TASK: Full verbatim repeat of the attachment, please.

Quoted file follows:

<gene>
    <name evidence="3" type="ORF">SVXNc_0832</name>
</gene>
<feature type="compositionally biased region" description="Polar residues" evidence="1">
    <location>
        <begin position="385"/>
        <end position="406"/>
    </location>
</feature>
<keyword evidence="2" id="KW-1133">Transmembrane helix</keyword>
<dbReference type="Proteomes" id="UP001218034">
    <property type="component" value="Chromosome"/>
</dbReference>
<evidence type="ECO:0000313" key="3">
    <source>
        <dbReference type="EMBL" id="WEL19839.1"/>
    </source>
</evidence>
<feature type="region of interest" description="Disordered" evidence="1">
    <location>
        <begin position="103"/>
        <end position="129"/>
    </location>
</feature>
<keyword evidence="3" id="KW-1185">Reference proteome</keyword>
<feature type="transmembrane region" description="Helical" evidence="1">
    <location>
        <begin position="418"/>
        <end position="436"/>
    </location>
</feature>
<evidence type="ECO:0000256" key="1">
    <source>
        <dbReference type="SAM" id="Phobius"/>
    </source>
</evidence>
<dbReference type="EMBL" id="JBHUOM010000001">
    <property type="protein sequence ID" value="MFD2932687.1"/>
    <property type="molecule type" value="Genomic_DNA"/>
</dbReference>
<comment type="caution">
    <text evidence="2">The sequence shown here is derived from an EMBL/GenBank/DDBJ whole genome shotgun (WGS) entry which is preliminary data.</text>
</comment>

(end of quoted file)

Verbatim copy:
<gene>
    <name evidence="3" type="ORF">SVXNc_0832</name>
</gene>
<feature type="compositionally biased region" description="Polar residues" evidence="1">
    <location>
        <begin position="385"/>
        <end position="406"/>
    </location>
</feature>
<keyword evidence="2" id="KW-1133">Transmembrane helix</keyword>
<dbReference type="Proteomes" id="UP001218034">
    <property type="component" value="Chromosome"/>
</dbReference>
<evidence type="ECO:0000313" key="3">
    <source>
        <dbReference type="EMBL" id="WEL19839.1"/>
    </source>
</evidence>
<feature type="region of interest" description="Disordered" evidence="1">
    <location>
        <begin position="103"/>
        <end position="129"/>
    </location>
</feature>
<keyword evidence="3" id="KW-1185">Reference proteome</keyword>
<feature type="transmembrane region" description="Helical" evidence="1">
    <location>
        <begin position="418"/>
        <end position="436"/>
    </location>
</feature>
<evidence type="ECO:0000256" key="1">
    <source>
        <dbReference type="SAM" id="Phobius"/>
    </source>
</evidence>
<dbReference type="EMBL" id="JBHUOM010000001">
    <property type="protein sequence ID" value="MFD2932687.1"/>
    <property type="molecule type" value="Genomic_DNA"/>
</dbReference>
<comment type="caution">
    <text evidence="2">The sequence shown here is derived from an EMBL/GenBank/DDBJ whole genome shotgun (WGS) entry which is preliminary data.</text>
</comment>